I find that inspiration to work a particular piece can come at any given time, so I don’t limit the time of day in which I paint. Because my apartment doubles as my studio, I find that being close to my work enables me to complete my visions before they fade.

“Me Pretending to be Jane Goodall,” oil on canvas, 3 ft. x 2 ft., 2015

“Me Pretending to be Jane Goodall,” oil on canvas, 3 ft. x 2 ft., 2015

How has your work changed in the past five years? How is it the same?

My work has evolved tremendously over the past five years, in both the style and subject manner. My older work focused on landscapes and sitting portraits, the composition of these works was simple and the brush strokes were heavy. When I moved from the San Francisco bay area to Madison, WI I began to create complex surrealist paintings that were in the style of Neo Rauch. I am very proud of the subject manner and narratives of these paintings, but my lines were still heavy and my characters were flat.

In graduate school I found my stride by simplifying narratives and painting in much softer oil glazes, giving the characters a sense of depth and not detracting from the composition. Throughout the years I believe the concepts behind the works have been consistently strong; in fact, I am constantly tempted to re-create many of my previous works with a more streamlined composition and consistent style. Nonetheless, I find that I am continuing to grow as an artists and each new work helps me to refine my practice.

How have people such as family, friends, writers, philosophers, other artists or even pop icons had an impact on the work you do?

As a painter interested in science, my earliest muse was Leonardo Da Vinci. More recently, I have been greatly influenced by Neo Rauch, specifically his surrealist composition and style. I find myself constantly studying his work and finding inspiration in the tiniest details. I have also been impacted by the current rise of reality TV and its impact on educational programming. A current work “Finding Bigfoot” deals with the reality that a searching for and failing to find a mythological creature may somehow be a desirable career choice. Lastly, I find inspiration in pop icons, such as Donald Trump and Martha Stewart, because they embody many complexities and contradictions. Using their likenesses in my work helps to relate to the viewer and causes the viewer to ask themselves, do those icons deserve the status they have obtained?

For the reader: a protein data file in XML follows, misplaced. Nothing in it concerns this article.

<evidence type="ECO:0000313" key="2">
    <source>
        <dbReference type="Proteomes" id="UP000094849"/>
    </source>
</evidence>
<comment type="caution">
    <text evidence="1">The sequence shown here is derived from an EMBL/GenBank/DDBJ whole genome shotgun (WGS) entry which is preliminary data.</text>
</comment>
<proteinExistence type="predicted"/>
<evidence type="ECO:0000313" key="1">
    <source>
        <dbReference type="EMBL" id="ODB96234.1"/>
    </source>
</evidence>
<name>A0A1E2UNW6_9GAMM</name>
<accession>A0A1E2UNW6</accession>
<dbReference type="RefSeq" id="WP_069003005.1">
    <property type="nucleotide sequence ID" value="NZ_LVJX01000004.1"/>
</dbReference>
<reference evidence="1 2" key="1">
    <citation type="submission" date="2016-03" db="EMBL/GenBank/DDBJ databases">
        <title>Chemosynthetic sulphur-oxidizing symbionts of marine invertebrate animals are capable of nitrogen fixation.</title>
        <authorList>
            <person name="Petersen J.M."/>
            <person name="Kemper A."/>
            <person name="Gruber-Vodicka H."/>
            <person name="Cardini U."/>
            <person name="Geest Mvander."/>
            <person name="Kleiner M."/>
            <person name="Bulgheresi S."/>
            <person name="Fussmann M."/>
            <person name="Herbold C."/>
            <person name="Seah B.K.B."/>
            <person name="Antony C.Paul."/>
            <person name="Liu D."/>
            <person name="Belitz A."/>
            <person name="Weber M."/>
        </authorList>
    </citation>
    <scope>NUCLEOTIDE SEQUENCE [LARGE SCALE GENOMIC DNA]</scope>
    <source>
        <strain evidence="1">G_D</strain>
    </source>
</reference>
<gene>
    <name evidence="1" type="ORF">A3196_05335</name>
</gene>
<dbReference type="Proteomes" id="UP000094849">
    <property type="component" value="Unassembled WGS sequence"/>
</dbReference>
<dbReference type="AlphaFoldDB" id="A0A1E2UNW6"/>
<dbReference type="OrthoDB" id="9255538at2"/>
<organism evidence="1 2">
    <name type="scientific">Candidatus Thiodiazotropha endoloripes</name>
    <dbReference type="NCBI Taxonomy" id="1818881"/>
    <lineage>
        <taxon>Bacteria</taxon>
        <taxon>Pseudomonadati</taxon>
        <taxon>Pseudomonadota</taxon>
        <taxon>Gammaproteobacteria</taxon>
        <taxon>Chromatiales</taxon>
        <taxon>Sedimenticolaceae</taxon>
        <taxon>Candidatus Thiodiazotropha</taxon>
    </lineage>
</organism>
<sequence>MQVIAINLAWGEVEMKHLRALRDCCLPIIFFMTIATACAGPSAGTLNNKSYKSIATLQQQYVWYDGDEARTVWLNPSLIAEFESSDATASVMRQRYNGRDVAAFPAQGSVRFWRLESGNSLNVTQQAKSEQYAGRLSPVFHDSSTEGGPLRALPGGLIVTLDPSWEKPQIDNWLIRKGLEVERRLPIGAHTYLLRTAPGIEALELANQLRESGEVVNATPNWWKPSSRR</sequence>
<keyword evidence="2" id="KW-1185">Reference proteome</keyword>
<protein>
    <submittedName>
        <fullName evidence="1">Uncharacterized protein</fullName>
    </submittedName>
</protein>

Have you ever been pulled in the direction of a pursuit other than being an artist? What are your other interests? 

As discussed above, I grappled with the decision between art and science in college but ultimately choose art as my life path. This decision has fueled much of the work I am creating today. Besides art, I really enjoy science, particularly medical sciences. I enjoy keeping up with the latest medical trends and breakthroughs and perhaps will apply these concepts into my future works.

About

headshotAshley Cummock-Rose holds a B.A. in Studio Art from Santa Clara University, Santa Clara, California, and is a candidate for a Masters of Fine Arts degree from the School of the Museum of Fine Arts, Boston/Tufts University. She also founded the website AshleyCummock.com “my artwork, helpful art tips, and inspiring artists”.

Bubble From Me Pretending To Be Jane Goodall

Bubble From Me Pretending To Be Jane Goodall (detail)

AshleyCummock.com

All images copyright of the artist and used with their permission.

 

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About 365Artists/365Days

The purpose of this project is to introduce its readership to a diverse collection of art that is being produced at the national and international level. Our goal is to engage the public with information regarding a wide array of creative processes, and present the successes and failures that artists face from day to day. The collaborators hope that this project will become a source for exploring and experiencing contemporary art in all its forms.